Let me be the first to call absolute one hundred percent BULLSHIT on this message of safety from PBOT. The truck was cone, but 6 other cars remain. They all got there by driving down the sidewalk/bike path. A half mile away at Hazelnut Grove, I counted 8 cars this morning. PBOT installed then removed a bollard to exclude cars. They are tacitly permitting a path that is less than 10′ wide to be used as a driveway and calling it a safety improvement. I emailed with them a dozen times about the Greeley path- they did not realize people were driving on it and had zero knowledge of the actual conditions of the path. They refused to address any safety concerns (speeding, lack of connections for pedestrians, dangerous bike connections, etc) because, in their words, this was a freight project, not a vision zero project. Look at Hawthorn/Madison! They refuse to add any stop bars/curb paint to cue people driving into the new scenario and people are parking all over, driving in the bike lanes on Madison, pulling into crosswalks to turn onto Hawthorne not realizing there is no longer a parking lane there. And that little isolated bike lane along 12th- how on earth is a person ona bike ever supposed to get into or out of that lane? It has zero connections at either end- it is a death trap!

Riding down Going this morning on the new, 2-way MUP along the ramp: at the top is nothing! No connection to anything, no signs, just people flying by at 60+ mph. 4 PBOT truck and 6 or 7 PBOT dudes are standing around in the interchange south of Going, I ride over and let them know here is no signage, no warning, the bike lanes just end. What do you think the response was? Concern? Nope. Bemusement. Some snide comments blaming the contractor.

PBOT absolutely DOES NOT have a culture of concern for safety. For them to make grandiose claims revolting, shameless lie. They cannot even manage traffic. Their primary role is to manage traffic- traffic deaths and injuries are way up and PBOT’s poor management bears a large measure of the responsibility for that.

Miranda R
Guest
Miranda R

Yep, Portland now meets the criteria for a “failed state”. 30 minute response to a 911 call! Terrible. I’m sorry you had such a scary experience.

Suburban
Guest
Suburban

Is this correct: You were walking westbound on Going Street between Corncord overpass and Greely Street. or is this correct: You were walking Northbound On Greely Street path after walking past Hazelnut Grove.

maxD
Guest
maxD

The first is correct: I was walking west along Going between Concord and Greeley. The cars at hazelnut Grove are also a dangerous problem. It occurred to me that PBOT and Joann Hardesty are in the surprising position of pitting citizens against each other: people driving on patch vs people walking/biking on paths. Most people driving on paths are homeless, and I suspect many people biking/walking on a path would feel threatened by that and call the police. PBOT is in the unique position to immediately solve this conflict by excluding cars from places where they are not allowed. By not doing that, PBOT/Hardesty are fostering these conflicts, potentially violent conflicts that may have to be resolved by police. If Hardesty wants to demonstrate that she believes the Police are not the answer, this could be an excellent place for her start: show that PBOT and infrastructure can be used to create safety and avoid dangerous conflicts that require police intervention. No conflict, no police, no unintended consequences.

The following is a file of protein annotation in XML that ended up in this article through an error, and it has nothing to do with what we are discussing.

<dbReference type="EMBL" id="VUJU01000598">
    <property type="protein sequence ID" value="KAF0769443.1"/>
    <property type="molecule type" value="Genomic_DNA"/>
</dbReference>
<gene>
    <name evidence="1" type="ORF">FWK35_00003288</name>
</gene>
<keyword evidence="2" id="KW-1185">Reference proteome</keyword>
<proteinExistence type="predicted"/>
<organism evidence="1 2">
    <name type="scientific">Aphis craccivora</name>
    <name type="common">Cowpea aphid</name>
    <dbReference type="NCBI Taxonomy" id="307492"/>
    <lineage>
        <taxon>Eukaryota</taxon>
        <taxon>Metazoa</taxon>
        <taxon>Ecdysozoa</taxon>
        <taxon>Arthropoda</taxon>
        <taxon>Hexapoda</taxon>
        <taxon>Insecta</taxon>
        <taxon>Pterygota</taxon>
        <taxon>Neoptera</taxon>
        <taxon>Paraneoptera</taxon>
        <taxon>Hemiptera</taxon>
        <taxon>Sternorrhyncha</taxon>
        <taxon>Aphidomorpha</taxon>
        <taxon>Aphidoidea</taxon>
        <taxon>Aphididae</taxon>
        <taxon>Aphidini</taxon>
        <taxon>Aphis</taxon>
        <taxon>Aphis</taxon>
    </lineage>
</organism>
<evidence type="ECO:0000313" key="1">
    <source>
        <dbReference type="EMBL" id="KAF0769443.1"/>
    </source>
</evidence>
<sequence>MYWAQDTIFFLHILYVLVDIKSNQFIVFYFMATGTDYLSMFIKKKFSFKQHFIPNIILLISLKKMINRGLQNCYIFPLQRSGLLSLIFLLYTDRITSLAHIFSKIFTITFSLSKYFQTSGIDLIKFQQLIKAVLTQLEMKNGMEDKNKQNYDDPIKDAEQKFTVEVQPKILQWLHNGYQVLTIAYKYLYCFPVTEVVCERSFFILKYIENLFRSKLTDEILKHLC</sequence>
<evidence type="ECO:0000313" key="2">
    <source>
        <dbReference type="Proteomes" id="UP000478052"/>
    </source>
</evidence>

Christopher of Portland
Guest
Christopher of Portland

They already aren’t doing enough for road safety and now they’re dumping a bunch of stuff they can’t fix onto their plate.

Lowell
Guest
Lowell

The lines in the logo point in the direction that traffic fatality totals are trending.

Kyle
Guest
Kyle

“hey it would be nice if there were bike lanes on Hawthorne”
“nope, can’t do that, but here is this nice slogan in our email signatures now”
“thanks, PBOT, I feel safer now”

Ben G
Guest
Ben G

I read the four lines removed from the letters as slashes or a skid. Are they supposed to be speed bumps? A grate? It’s not a cross walk. I’m not trying to slam the new logo, but I am confused on the message it is trying to send.

cmh89
Guest
cmh89

A rebrand is what happens when management wants to appear to be doing something to fix a problem while not doing anything to fix the problem.

DCSeymour
Guest
DCSeymour

The Skidmark in the logo really is doing the heavy lifting here.

Lee C
Guest
Lee C

PBOT can’t even provide physical safety to pedestrians and bike riders. Now they want to provide emotional safety too? Maybe try to accomplish your core mission before moving on to the next issue.

ivan
Guest
ivan

In the midst of a traffic fatality emergency (and that’s true even if PBOT wants us to place all the blame for ODOT-owned road fatalities on ODOT), NOW is when PBOT chooses to announce a new logo?

Jesus, PBOT, read the room.

squareman
Subscriber

That logo looks almost as dated as some of ODOT’s level of service policies and throughput for cars over people’s safety. Since it’s only supposed to be a temporary logo, perhaps PBOT can donate it to ODOT so they can look as fresh as their 1980s policies.

Dave
Guest
Dave

It looks like tire tracks on a pedestrians back to me–perfect for an establishment transportation agency with no concern for the lives of non drivers!